Hamstead railway station

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Hamstead National Rail
Hamstead railway station in 2008.jpg
Looking towards Walsall, in 2008
Local authorityBirmingham
Coordinates52°31′48″N 1°55′41″W / 52.530°N 1.928°W / 52.530; -1.928Coordinates: 52°31′48″N 1°55′41″W / 52.530°N 1.928°W / 52.530; -1.928
Grid referenceSP049925
Station codeHSD
Managed byWest Midlands Trains
Number of platforms2
DfT categoryE
Live arrivals/departures, station information and onward connections
from National Rail Enquiries
Annual rail passenger usage*
2014/15Increase 0.256 million
2015/16Increase 0.282 million
2016/17Increase 0.299 million
2017/18Increase 0.305 million
2018/19Increase 0.332 million
Passenger Transport Executive
PTETransport for West Midlands
Original companyGrand Junction Railway
Pre-groupingLondon and North Western Railway
Post-groupingLondon, Midland and Scottish Railway
4 July 1837Opened as Hamstead and Great Barr
1 May 1875Renamed Great Barr
25 March 1899Resited
6 May 1974Renamed Hamstead
National RailUK railway stations
* Annual estimated passenger usage based on sales of tickets in stated financial year(s) which end or originate at Hamstead from Office of Rail and Road statistics. Methodology may vary year on year.

Hamstead railway station serves the Hamstead, Great Barr and Handsworth Wood areas of Birmingham, England. It is located at the junction of Rocky Lane and Old Walsall Road, Hamstead, at Birmingham's border with the borough of Sandwell. It is situated on the Birmingham-Walsall Line, part of the former Grand Junction Railway, opened in 1837. The station, and all trains serving it, are operated by West Midlands Trains.

A bridge carrying Old Walsall Road over the railway serves as the only means for passengers to cross from one platform to the other.


The signal box and old station building, just before the latter's 1899 closure, with the new down platform seen under the original arched road bridge (replaced in the mid-1960s, when the line was electrified).
An unidentified ex-LNWR 0-8-0 'G1' passes through Great Barr station, towards Perry Barr, with a coal train, circa 1923.
"Great Barr" station bench, photographed at Hamstead in late 1970s/early 1980s

The station was opened by the Grand Junction Railway (GJR) on 4 July 1837, and was named Hamstead and Great Barr; it was renamed Great Barr by the London and North Western Railway (LNWR, the successor to the GJR) on 1 May 1875. The same year an LNWR Type 3, 'size C' signalbox was erected at the station. The platforms were originally on opposite sides of the road bridge, with the down (Walsall-bound) platform to the west, but that platform was resited opposite the up platform on 25 March 1899. Sidings, controlled by the signalbox, served the adjacent Hamstead Colliery, west of the station and north of the line.

The line through the station was electrified in 1966 as part of the London Midland Region's electrification programme.[1] The actual energization of the line from Coventry to Walsall through Aston took place on 15 August 1966.[2] The road bridge was replaced and the signalbox removed as part of the works (the nameplate from the signalbox is now in Chasewater Railway Museum[3]). The station was renamed Hamstead on 6 May 1974.[4][5]

The flooded station, looking towards Birmingham, on 16 February 2020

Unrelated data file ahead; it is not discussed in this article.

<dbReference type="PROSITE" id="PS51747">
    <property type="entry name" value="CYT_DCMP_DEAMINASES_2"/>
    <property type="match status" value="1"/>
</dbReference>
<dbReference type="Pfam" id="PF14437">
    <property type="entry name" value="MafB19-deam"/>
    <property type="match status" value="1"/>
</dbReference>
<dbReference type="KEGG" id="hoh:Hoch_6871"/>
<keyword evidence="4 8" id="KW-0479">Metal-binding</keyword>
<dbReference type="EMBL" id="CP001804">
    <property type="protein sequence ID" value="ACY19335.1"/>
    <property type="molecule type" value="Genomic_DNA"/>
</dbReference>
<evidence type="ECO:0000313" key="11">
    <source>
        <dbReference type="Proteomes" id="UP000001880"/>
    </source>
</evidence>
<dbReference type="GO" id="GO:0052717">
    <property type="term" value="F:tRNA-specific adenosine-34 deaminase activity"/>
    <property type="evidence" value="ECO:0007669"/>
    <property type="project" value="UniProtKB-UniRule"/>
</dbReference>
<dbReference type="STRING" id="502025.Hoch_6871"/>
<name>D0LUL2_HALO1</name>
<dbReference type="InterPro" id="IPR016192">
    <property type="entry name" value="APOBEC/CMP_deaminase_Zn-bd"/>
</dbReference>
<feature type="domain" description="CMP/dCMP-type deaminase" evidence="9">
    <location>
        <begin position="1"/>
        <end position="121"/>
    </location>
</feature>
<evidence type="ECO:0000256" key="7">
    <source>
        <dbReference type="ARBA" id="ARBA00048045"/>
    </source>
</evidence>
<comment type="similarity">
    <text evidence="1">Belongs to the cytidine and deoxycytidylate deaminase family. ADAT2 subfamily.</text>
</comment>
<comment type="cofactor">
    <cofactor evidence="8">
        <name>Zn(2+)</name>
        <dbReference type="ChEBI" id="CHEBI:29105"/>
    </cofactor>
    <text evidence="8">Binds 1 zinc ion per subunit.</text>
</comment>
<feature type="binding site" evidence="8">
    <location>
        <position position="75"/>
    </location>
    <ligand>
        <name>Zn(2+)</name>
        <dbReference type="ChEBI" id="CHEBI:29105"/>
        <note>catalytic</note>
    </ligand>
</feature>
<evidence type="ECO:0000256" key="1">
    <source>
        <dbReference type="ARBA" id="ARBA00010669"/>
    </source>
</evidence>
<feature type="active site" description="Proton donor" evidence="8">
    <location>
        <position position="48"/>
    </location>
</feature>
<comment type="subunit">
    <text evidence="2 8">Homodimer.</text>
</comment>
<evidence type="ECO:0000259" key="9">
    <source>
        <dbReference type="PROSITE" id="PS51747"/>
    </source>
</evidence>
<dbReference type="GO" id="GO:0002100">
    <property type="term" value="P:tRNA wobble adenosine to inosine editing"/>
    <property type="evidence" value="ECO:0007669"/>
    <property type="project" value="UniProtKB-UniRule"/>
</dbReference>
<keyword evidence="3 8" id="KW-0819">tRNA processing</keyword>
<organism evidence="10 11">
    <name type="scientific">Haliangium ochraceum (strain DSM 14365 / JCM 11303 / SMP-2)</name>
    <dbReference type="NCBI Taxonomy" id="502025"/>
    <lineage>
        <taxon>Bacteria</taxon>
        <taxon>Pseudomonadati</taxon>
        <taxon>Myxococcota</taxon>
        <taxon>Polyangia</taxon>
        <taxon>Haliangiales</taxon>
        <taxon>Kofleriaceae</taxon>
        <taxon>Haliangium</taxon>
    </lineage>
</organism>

Occasionally, such as during Storm Dennis in February 2020, the nearby River Tame overflows and floods the station.


The wooden ticket office is located on the Birmingham New Street-bound platform and is staffed part-time seven days per week. A self-service ticket machine is situated outside this structure for use when the office is closed and for collecting pre-paid tickets. A modern waiting shelter is located on the opposite side, with customer help points, CIS screens and automated announcements on both sides used to offer train running information. Both platforms have step-free access from the street.[6]


The typical Monday-Saturday daytime service sees two trains per hour in each direction between Walsall and Birmingham New Street (and through towards Wolverhampton).[7] Services are reduced to one train per in the evenings and on Sundays.[8]

All trains serving the station are operated by West Midlands Trains.

In the case of engineering work on the line (which often occurs on Sundays), Hamstead is usually the last stop for trains to Birmingham from Walsall or the Chase Line. Such services deviate from normal running at Perry Barr North Junction and enter New Street through Soho, merging with the Birmingham to Wolverhampton line just south of Smethwick Rolfe Street. A replacement bus service operates on these days to Hamstead from New Street, calling Duddeston, Aston and Witton beforehand.


Hamstead also serves:


  1. ^ Nock, O.S. (1966). Britain's New Railway. London: Ian Allan. pp. 147–159.
  2. ^ Gillham, J.C. (1988). The Age of the Electric Train - Electric trains in Britain since 1883. Shepperton: Ian Allan. p. 169.
  3. ^ "Signage". Chasewater Railway Museum. Retrieved 5 April 2020.
  4. ^ Butt, R.V.J. (1995). The Directory of Railway Stations. Yeovil: Patrick Stephens Ltd. pp. 108, 113. ISBN 1-85260-508-1. R508.CS1 maint: ref=harv (link)
  5. ^ Slater, J.N., ed. (July 1974). "Notes and News: Stations renamed by LMR". Railway Magazine. London: IPC Transport Press Ltd. 120 (879): 363. ISSN 0033-8923.
  6. ^ Hamstead station facilitiesNational Rail Enquiries
  7. ^ "West Midlands Railway - Timetable - Chase Line" (PDF).
  8. ^ GB eNRT May 2017 Edition, Table 70

External links[edit]

Preceding station   National Rail National Rail   Following station
West Midlands Railway
Chase Line
West Midlands Railway
Historical railways
Line open, station closed
London and North Western Railway
Line and station open